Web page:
Groups are often based on a single "European political party such as the "socialist group (before 2009). However, they can, like the "liberal group, include more than one European party as well as national parties and independents. For a group to be recognised, it needs 25 MEPs from seven different countries. Once recognised, groups receive financial subsidies from the parliament and guaranteed seats on committees, creating an incentive for the formation of groups. However, some controversy occurred with the establishment of the short-lived "Identity, Tradition, Sovereignty (ITS) due to its ideology; the members of the group were far-right, so there were concerns about public funds going towards such a group. There were attempts to change the rules to block the formation of ITS, but they never came to fruition. The group was, however, blocked from gaining leading positions on committees — traditionally (by agreement, not a rule) shared among all parties. When this group engaged in infighting, leading to the withdrawal of some members, its size fell below the threshold for recognition causing its collapse.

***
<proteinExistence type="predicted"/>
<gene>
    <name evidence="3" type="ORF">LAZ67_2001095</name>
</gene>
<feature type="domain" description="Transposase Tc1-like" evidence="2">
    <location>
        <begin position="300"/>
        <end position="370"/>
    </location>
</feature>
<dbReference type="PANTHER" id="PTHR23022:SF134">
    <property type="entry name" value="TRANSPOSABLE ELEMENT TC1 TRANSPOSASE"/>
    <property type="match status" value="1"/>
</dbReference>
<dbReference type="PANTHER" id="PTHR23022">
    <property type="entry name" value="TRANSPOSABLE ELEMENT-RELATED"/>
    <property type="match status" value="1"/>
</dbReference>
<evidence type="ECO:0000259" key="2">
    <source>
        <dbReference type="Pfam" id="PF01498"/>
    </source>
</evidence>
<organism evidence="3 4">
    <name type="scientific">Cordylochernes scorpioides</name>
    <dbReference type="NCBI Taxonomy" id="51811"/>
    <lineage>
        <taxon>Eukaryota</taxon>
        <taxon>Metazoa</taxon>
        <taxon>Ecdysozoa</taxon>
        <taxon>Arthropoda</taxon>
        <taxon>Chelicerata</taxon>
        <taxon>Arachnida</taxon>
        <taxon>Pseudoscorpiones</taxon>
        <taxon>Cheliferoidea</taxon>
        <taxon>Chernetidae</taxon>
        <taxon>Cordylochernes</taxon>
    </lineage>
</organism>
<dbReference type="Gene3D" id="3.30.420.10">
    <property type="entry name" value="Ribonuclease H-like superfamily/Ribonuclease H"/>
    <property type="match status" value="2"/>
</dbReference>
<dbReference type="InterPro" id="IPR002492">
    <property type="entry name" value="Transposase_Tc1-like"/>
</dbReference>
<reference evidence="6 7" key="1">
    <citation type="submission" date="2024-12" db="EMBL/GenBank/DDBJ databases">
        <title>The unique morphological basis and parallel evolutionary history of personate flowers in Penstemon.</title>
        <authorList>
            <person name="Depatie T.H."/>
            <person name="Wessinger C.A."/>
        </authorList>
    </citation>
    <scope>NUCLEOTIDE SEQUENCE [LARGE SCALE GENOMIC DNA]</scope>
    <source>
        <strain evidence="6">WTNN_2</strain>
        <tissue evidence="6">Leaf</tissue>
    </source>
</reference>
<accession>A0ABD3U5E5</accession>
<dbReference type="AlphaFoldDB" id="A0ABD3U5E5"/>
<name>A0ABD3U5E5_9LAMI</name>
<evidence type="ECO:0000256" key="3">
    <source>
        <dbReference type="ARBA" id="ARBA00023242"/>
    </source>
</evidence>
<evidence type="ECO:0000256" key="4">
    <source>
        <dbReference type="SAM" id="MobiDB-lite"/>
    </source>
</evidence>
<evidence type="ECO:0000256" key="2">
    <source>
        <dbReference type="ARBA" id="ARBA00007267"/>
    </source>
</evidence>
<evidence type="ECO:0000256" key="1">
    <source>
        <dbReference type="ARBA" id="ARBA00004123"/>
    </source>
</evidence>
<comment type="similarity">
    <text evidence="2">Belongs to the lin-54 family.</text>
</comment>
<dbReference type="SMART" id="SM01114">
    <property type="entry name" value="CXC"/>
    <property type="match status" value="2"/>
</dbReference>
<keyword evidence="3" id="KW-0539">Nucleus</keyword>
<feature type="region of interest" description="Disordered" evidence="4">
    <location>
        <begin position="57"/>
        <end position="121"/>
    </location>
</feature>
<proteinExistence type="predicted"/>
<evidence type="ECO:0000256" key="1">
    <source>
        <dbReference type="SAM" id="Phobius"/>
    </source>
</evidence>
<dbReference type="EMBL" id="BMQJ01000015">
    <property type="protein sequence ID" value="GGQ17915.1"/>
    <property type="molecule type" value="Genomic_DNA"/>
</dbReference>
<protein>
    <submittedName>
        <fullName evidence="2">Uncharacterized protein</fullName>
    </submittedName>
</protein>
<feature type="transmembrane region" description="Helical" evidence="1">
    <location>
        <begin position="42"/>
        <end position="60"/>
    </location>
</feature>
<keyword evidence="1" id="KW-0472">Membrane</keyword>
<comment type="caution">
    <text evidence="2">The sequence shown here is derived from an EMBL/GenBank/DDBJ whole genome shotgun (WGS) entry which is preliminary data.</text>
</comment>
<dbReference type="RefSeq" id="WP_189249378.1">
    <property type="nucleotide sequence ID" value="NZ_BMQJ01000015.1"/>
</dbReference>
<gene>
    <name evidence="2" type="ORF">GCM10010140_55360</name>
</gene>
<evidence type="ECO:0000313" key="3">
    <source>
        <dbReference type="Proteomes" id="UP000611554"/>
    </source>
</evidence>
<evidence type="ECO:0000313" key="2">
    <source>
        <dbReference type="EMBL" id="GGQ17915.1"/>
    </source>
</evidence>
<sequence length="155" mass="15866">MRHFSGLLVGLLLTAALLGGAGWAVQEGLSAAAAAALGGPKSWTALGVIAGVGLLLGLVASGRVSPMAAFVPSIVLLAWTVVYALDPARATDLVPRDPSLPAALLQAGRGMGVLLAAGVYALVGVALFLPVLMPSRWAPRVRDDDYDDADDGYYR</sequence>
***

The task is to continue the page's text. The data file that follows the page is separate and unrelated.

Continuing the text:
Given that the Parliament does not form the government in the traditional sense of a Parliamentary system, its politics have developed along more consensual lines rather than "majority rule of competing parties and coalitions. Indeed, for much of its life it has been dominated by a "grand coalition of the "European People's Party and the "Party of European Socialists. The two major parties tend to co-operate to find a compromise between their two groups leading to proposals endorsed by huge majorities. However, this does not always produce agreement, and each may instead try to build other alliances, the EPP normally with other centre-right or right wing Groups and the PES with centre-left or left wing Groups. Sometimes, the Liberal Group is then in the pivotal position. There are also occasions where very sharp party political divisions have emerged, for example over the "resignation of the Santer Commission.
When the initial allegations against the Commission emerged, they were directed primarily against "Édith Cresson and "Manuel Marín, both socialist members. When the parliament was considering refusing to discharge the "Community budget, President "Jacques Santer stated that a no vote would be tantamount to a "vote of no confidence. The Socialist group supported the Commission and saw the issue as an attempt by the EPP to discredit their party ahead of the 1999 elections. Socialist leader, "Pauline Green MEP, attempted a vote of confidence and the EPP put forward counter motions. During this period the two parties took on similar roles to a government-"opposition dynamic, with the Socialists supporting the executive and EPP renouncing its previous coalition support and voting it down. Politicisation such as this has been increasing, in 2007 Simon Hix of the "London School of Economics noted that: